was very close to showing results.
Then I hit a strange problem. One of those "Duh!" moments.
So, to check out the vminfo provider, I need to run dtrace to intercept
the probes. But the kernel kept panicing.
Heres the panic:
[ 458.807224] kernel tried to execute NX-protected page - exploit attempt? (uid: 0)
Didnt make sense. It worked a moment ago. Or so I thought.
So next, lets downgrade our probe. We *know* syscalls work because I had
tried that on getting the Ubuntu 11.10 release and validating on the 3.0 kernel.
Lets try something different:
$ dtrace -n fbt::sys_chdir:
(Given a choice of 250,000 probes to choose, I want one, I *know* exists without
looking up, and one which is executed rarely, preferably, on demand). Yup.
This dies too.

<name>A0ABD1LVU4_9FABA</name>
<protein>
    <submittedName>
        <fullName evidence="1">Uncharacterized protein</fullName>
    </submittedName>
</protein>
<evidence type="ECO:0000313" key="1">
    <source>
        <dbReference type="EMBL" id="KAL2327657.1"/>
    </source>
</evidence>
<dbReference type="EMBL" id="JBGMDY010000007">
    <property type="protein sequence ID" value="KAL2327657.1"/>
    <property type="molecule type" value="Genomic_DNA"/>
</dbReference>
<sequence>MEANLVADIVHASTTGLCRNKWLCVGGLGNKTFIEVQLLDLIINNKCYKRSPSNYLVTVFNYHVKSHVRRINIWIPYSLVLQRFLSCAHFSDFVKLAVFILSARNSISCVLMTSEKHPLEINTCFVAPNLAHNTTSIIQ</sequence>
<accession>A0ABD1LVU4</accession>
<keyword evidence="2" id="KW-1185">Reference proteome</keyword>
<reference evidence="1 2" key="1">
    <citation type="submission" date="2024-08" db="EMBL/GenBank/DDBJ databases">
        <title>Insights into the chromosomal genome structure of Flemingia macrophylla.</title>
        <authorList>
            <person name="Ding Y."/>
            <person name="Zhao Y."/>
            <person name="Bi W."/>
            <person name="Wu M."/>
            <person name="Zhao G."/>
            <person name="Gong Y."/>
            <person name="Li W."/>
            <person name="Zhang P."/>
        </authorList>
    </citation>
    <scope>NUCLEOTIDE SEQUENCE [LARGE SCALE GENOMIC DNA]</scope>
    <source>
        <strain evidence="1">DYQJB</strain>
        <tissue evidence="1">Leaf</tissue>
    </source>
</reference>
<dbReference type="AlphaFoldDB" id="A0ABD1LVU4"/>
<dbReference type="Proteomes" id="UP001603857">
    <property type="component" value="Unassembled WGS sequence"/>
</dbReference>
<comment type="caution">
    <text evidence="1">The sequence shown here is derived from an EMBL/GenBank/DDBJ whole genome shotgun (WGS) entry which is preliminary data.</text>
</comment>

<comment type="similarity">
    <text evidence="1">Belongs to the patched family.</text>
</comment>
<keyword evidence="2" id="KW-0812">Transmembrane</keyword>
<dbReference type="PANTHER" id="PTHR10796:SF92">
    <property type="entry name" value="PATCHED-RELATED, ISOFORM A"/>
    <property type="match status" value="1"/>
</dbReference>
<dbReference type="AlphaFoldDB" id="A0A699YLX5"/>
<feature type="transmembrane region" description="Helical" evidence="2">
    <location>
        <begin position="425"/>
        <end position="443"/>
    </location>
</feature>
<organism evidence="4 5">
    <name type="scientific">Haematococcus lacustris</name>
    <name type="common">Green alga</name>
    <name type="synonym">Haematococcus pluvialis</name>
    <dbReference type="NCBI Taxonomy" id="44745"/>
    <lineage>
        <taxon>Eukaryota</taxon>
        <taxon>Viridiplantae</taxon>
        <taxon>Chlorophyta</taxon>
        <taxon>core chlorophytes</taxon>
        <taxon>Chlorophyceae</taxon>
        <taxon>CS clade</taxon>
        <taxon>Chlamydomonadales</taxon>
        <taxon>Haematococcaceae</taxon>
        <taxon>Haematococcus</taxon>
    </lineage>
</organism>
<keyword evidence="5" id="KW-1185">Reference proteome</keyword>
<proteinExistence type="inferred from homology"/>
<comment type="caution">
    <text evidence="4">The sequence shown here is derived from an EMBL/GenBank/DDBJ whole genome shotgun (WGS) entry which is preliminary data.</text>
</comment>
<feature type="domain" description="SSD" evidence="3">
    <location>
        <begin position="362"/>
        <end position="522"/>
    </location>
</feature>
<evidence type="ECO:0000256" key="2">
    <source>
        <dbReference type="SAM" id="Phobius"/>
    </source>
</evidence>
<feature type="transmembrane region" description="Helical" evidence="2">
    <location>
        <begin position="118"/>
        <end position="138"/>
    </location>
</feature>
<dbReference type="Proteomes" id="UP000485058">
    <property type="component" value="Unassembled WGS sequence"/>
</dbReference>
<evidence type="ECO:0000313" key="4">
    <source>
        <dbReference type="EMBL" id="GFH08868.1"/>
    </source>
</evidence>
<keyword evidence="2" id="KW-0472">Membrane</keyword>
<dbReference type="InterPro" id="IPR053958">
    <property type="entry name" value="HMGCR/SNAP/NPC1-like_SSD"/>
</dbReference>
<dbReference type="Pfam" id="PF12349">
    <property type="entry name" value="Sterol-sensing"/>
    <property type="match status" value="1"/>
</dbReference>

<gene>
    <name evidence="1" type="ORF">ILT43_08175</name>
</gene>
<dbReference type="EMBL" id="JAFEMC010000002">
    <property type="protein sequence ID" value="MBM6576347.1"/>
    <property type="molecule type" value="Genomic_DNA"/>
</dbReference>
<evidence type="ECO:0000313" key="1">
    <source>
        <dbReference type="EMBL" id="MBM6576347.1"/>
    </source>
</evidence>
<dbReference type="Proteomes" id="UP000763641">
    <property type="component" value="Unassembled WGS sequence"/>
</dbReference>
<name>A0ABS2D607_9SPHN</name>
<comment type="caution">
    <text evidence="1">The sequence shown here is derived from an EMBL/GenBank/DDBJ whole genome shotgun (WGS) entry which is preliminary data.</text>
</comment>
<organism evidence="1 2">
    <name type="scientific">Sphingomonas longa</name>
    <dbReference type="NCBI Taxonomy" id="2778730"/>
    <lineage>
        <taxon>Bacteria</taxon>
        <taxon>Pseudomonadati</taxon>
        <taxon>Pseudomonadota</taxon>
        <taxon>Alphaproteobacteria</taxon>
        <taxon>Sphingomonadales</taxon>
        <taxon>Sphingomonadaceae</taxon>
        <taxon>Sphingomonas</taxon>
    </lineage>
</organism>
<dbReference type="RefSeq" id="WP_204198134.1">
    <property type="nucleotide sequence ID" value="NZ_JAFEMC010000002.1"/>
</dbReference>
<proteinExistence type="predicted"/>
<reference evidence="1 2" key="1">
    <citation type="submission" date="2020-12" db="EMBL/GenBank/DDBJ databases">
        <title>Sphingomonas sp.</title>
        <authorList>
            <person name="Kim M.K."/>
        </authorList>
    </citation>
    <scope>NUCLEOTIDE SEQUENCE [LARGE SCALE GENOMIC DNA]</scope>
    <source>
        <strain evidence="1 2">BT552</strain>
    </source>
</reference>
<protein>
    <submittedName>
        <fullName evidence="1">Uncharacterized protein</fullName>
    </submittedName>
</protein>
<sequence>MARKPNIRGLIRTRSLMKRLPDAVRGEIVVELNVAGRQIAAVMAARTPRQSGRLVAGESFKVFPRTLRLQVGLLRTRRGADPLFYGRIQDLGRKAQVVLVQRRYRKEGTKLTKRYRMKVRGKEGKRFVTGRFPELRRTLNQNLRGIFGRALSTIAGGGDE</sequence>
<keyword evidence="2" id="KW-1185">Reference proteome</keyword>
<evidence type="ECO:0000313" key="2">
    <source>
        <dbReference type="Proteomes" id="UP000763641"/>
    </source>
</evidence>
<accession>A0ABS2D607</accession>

Ok, so revert the code to the last release. Repeat. Panic.
Lets try a random.other.kernel (Ubuntu 10.04). No problem.
Ok, the Linux kernel guys are smart. Very smart. What did they do?
They changed the way a kernel is mapped into memory. Previously, all
kernel pages were pretty much executable (especially .data/.bss). This was
unnecessary and they appear to have fixed this. Dtrace does something slightly
suboptimal - a char array is declared for executing the breakpoint
trampolines, but this is a BSS symbol. And the page the structure resides in
is no longer executable.
*That* explains why it suddenly broke on the latest kernels. The fix
is easy: just mark the page as executable. I would like to use the
proper API or GCC __attribute__ specifier, but the API calls are problematic -
some are GPL-only exports; others dont expose the pgprot permissions etc.
The "lets modify the page table directly" approach seems to work.
So, I'll release a new dtrace which fixes this problem (and hopefully
a working vminfo provider too).